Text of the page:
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UN envoy highlights promising initiatives in Iraq

Presenting the Mission’s latest report, UN Special Representative Jeanine Hennis-Plasschaert updated ambassadors on key developments since her last briefing in May.

She highlighted initiatives carried out under the leadership of Prime Minister Mohammed Shia al-Sudani, including the recently adopted federal budget, the launch of long-awaited reforms in the banking and finance sectors, and a new law on social security.

No easy feat

“To cut a long story short: with last year’s gains in political stability and an ambitious federal budget in hand, Iraq is well positioned to seize the many opportunities in front of it,” she said, speaking via videoconference.

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However, she cautioned that “this is not an easy feat, let alone a given.”

Ms. Hennis-Plasschaert said corruption is still pervasive. Although highlighting admirable commitments made by the Government, “at the same time, it is clear that the intricate web of graft and vested interests, built up in Iraq over decades, will not be dismantled overnight.”

Furthermore, Iraq’s economic structure is heavily reliant on oil, while the public sector is “so big that it is simply unsustainable.”

Rapidly growing population

“All of this must be understood alongside Iraq’s rapidly growing population – with predictions that it could double over the next three to four decades,” she said.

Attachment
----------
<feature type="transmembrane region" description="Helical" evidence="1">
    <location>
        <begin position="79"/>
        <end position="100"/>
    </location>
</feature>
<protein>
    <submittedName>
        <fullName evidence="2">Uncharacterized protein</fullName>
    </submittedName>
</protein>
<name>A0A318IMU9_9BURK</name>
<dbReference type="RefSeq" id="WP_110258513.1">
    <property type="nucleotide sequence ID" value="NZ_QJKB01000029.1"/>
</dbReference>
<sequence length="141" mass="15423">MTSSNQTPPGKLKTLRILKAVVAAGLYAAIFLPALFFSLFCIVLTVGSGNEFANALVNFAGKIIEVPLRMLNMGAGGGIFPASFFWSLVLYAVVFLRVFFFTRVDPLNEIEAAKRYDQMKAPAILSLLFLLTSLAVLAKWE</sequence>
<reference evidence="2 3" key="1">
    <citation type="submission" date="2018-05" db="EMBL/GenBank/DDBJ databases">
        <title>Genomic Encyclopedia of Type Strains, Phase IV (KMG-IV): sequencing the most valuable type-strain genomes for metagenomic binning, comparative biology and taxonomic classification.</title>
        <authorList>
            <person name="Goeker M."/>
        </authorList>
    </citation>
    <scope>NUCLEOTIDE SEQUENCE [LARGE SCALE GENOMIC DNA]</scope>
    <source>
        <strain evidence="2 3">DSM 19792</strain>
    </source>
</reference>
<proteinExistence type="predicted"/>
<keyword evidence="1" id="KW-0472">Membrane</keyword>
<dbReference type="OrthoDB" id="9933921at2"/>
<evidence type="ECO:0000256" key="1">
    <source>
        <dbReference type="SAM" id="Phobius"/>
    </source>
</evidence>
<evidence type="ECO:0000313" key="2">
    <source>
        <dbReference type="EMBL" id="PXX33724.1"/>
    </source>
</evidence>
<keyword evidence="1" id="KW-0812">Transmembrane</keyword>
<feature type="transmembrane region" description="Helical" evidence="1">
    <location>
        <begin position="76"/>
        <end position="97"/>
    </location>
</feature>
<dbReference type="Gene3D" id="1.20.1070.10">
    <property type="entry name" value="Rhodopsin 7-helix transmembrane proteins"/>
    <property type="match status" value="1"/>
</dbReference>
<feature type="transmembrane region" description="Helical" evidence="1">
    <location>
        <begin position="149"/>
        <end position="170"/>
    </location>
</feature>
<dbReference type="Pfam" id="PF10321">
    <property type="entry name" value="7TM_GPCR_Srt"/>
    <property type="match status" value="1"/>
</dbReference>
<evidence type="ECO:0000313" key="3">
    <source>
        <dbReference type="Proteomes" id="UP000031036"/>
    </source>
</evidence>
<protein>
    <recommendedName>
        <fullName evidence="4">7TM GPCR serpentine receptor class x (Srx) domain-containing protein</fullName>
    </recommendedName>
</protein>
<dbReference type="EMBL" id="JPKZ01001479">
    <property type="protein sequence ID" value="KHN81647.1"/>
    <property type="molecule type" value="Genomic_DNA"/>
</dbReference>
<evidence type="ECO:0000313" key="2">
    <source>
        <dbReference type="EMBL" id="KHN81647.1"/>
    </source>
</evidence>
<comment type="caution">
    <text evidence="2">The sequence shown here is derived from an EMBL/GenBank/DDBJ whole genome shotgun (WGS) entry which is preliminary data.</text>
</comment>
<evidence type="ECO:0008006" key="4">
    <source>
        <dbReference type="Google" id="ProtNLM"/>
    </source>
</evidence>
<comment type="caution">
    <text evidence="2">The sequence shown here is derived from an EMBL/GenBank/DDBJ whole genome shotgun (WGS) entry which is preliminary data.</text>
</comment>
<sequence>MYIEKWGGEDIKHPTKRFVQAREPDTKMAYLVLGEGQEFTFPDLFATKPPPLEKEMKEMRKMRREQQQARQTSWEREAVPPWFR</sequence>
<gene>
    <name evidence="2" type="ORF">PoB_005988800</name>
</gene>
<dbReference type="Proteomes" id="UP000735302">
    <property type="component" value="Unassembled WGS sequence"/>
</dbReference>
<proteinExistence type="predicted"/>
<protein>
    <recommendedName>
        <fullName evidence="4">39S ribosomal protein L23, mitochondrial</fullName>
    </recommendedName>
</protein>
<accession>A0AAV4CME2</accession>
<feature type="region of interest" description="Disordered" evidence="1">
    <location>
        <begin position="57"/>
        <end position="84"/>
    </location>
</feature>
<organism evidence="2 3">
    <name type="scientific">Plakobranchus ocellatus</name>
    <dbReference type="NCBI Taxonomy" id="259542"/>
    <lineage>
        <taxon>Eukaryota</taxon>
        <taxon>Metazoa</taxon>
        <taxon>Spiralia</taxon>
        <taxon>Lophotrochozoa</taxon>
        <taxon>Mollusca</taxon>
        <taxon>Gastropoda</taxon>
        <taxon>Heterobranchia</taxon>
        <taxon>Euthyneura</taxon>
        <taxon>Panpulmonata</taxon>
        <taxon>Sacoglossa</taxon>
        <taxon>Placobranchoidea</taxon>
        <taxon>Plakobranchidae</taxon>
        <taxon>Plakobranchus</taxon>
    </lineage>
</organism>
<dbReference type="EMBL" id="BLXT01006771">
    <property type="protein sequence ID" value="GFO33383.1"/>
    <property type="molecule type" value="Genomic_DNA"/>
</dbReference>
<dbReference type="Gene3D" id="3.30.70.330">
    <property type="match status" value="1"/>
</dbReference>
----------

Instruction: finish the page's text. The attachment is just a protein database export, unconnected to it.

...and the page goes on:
She warned that without structural reforms to guarantee job opportunities or advances in quality of life, “the embers of discontent could flare up easily, again and again.”

The UN official pointed to other “threat multipliers” including climate change and water scarcity. She recalled that temperatures in Iraq again exceeded 50 degrees Celsius this past summer. Additionally, nearly 14,000 families were displaced by drought conditions across 10 governorates last June, according to the UN migration agency, IOM.

“Needless to say, if left unaddressed, this is only the beginning of a rather nightmarish situation. Hence, it is for good reasons that the Government has made the issue of water security one of its top priorities,” she said.

Kurdistan election delays

Ms. Hennis-Plasschaert also underscored the need to address exclusion, marginalization and stigmatization, saying that further progress on enabling people to return to their areas of origin, including Jurf al-Sakhr and Sinjar, remains critical.

“A further topic that cannot be overlooked is the influence of non-state armed actors in certain areas, which not only undermines confidence in the state but also creates an environment of fear and anger,” she said.

Ms. also addressed the situation in the Kurdistan region in northern Iraq, where parliamentary elections have been repeatedly postponed. The vote was originally scheduled for October 2022, then moved to November of this year, and now further delayed to next February.

“To state the obvious, we expect all parties to ensure that this new election date will not again fall victim to internal political strife. With the current administration in a caretaker capacity, the Region’s democratic process must prevail. There is so much at stake,” she said.

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